Creating shared value for corporate social responsibility

The economic impact of the COVID-19 pandemic will be felt long after life returns to relative normality. Thousands of small Australian businesses have been devastated and felt the impact in decreased trade, business closures, staffing issues and interruptions to supply chains.

Both state and federal governments have called upon the business community to creatively devise solutions that will create new jobs and provide a means for job retention for employers – in turn stimulating economic growth.

The concept of shared value

Consumers are overloaded with choice in the market and have been shown to lean towards sustainable and socially responsible businesses. Leading global brands have actioned the consumer sentiment surrounding businesses being more than just profit-making, to introduce protocols and behaviours to have a genuinely positive impact on people and the environment.

Shared value, created by Michael R. Porter and Mark E. Kramer, suggests that corporate success along with social and environmental conditions are inextricably linked and therefore the success of one should, in turn, result in the strengthening of the other.

Supporting large corporations that aspire to participate in shared value removes a barrier to entry for these companies and encourages action. 

In order to create a shared value partnership, the corporate is required to pivot its business model to ensure that social change can be achieved. This shared value partnership is created in three ways.

  1. Creating new products and services for new or existing markets which better services societal needs.

  2. Redefining productivity in its value chain. This might be done by utilising its resources, energy, employees or suppliers differently in order to generate a social benefit.

  3. Enabling local cluster development, by improving the local operating environment by supporting skill development and capacity building.

Creating mutually beneficial opportunities

In a shared value corporate partnership, small businesses are given the opportunity to innovate, and to position their business model to best cope with economic stress.

Through the formation of local cluster development between small business and large corporates, would ensure sustainable development for small business. In regional communities, these relationships create jobs, upskill employees and instigate ongoing sustainable economic implications for the broader community, not simply where the cluster exists.

Through establishing a mutually beneficial partnership with a small business by offering expertise and resources, a large corporate in return will receive:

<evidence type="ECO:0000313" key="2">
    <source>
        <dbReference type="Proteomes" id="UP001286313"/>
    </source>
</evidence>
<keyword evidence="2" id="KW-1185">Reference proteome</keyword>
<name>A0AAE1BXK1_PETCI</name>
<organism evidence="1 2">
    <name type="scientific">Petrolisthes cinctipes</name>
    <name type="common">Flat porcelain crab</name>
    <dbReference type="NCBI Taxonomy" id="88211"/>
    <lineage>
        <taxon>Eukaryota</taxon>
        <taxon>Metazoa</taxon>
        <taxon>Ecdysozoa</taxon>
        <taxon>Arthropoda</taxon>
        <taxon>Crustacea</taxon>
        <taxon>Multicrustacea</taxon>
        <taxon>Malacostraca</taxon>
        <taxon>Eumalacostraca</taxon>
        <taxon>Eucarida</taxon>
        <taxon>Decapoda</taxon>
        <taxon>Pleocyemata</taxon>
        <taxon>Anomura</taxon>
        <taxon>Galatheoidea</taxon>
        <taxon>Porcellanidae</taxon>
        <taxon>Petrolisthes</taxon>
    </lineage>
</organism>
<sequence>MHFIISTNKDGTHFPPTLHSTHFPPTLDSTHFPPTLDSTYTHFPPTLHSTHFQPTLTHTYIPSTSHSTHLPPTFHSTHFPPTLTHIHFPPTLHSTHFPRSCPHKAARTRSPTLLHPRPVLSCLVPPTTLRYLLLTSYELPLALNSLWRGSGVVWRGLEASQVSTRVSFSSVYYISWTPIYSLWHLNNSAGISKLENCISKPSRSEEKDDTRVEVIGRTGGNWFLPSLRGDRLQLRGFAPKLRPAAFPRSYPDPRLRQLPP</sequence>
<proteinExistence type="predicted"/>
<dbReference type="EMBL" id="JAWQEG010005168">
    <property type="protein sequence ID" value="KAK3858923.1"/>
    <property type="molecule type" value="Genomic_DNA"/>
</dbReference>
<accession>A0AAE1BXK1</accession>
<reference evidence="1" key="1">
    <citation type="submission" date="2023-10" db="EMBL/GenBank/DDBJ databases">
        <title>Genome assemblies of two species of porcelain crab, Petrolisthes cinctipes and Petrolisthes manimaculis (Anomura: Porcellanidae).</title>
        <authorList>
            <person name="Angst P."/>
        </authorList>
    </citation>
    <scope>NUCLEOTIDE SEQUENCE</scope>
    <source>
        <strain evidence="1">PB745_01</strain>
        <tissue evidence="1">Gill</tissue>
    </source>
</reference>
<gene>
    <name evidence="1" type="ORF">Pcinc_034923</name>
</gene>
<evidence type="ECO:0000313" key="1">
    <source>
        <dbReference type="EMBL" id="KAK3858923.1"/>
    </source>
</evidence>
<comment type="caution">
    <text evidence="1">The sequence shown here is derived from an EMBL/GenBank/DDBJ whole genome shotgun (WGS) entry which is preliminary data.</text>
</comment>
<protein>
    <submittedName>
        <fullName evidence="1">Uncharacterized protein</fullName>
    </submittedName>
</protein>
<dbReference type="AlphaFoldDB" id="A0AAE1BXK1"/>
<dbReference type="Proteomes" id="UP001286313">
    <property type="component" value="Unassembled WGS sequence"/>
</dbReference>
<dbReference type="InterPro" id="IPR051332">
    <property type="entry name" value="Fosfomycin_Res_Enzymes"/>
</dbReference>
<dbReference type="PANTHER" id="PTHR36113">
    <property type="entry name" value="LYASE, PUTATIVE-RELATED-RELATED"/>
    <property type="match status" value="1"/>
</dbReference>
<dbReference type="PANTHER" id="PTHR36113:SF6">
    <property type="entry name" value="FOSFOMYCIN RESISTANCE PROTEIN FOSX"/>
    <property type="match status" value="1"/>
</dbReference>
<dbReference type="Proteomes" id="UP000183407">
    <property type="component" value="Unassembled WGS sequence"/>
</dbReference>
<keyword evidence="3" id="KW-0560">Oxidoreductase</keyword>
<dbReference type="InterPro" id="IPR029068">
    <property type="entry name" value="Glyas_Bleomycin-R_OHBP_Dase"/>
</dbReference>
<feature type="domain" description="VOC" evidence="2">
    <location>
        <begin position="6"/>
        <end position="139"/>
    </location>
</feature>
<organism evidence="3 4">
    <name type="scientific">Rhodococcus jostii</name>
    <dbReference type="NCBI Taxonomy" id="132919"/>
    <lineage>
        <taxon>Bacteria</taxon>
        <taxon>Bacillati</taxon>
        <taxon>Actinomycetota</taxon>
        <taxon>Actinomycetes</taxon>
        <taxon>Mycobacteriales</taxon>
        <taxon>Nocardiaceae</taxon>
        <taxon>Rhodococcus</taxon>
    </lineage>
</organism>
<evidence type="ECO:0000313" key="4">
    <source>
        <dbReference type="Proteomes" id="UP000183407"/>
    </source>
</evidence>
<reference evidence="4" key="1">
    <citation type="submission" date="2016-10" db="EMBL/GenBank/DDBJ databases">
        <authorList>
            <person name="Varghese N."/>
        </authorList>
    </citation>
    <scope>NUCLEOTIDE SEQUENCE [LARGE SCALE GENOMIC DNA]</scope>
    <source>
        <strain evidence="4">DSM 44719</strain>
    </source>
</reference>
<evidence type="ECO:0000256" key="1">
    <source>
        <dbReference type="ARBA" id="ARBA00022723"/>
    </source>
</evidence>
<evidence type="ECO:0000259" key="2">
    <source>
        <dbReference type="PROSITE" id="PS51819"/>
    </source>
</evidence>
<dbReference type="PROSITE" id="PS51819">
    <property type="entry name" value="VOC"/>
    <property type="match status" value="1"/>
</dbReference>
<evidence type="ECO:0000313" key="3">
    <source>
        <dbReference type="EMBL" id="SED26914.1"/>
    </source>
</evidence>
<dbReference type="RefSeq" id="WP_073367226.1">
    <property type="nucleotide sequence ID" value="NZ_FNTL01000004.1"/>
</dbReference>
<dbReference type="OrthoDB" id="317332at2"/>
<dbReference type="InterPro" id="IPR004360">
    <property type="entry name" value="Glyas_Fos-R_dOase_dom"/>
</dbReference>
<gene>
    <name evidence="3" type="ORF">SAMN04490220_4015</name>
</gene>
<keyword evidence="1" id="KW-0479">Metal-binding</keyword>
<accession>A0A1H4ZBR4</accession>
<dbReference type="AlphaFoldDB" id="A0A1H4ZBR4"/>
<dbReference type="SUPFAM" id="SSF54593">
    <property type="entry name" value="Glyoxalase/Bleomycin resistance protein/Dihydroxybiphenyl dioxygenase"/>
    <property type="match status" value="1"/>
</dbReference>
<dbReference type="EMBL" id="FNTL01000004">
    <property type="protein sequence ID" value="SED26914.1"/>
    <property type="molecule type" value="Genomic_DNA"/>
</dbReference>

• competitive advantage through enhanced supply chains 

  • advancement of its company culture by embracing a purposeful partnership 

  • access to new economic opportunities 

  • ability to meet social procurement targets for Government tenders – the partnership could be tailored to take such targets into consideration during the partner establishment phase 

  • enhanced staff engagement relating to supporting social needs

Shared value partnerships

The formation of a shared value partnership can appear in various ways including:

  • vertical partnership – a small to medium-size business (SME) with an annual turnover of less than $20 million, partners with a large corporate with an annual turnover of over $500 million

  • horizontal arrangement – between an SME in any industry of relevance

In keeping with the social agenda of a shared value program, special considerations are made for small businesses that have Indigenous recruitment arrangements or Indigenous staff. Similarly, for small businesses that seek to support the inclusion of females in industries such as construction and infrastructure.

Case study: global engineering company creates shared value with disability job provider

In 2019, Apricot Consulting initiated a shared value program on behalf of the Aurecon group. Financed by the Aurecon group, Apricot Consulting brought together Ability Works, a disability job provider, Transurban and RMIT Business School. Ability Works staff, with the required upskilling and resourcing, were integrated into the Transurban supply chain, providing e–Tags for the organisation.

Aurecon was also able to access consulting advice on disability access design engineering. With RMIT providing research support and marketing consultation, Apricot consulting provided program management, ongoing governance and the competency framework that ensured the success of the program. 

As a result of the program, Transurban increased its supply chain capacity and Ability Works were able to increase their employee base by 15%. This partnership continues to yield positive results for all partners involved.

Apricot’s end-to-end business model

Shared value is integral to the social responsibility of corporations. Apricot Consulting has developed a four-step business model that will ensure that all parties involved will see the value and sustainable output for the duration of the program.


Interested to learn more? Click here to contact us for more information about our shared value offering. 

James Natsis | Chief Operating Officer Exec MBA, BENG, BAPPSc, MA E: M:  +61 414 369 042

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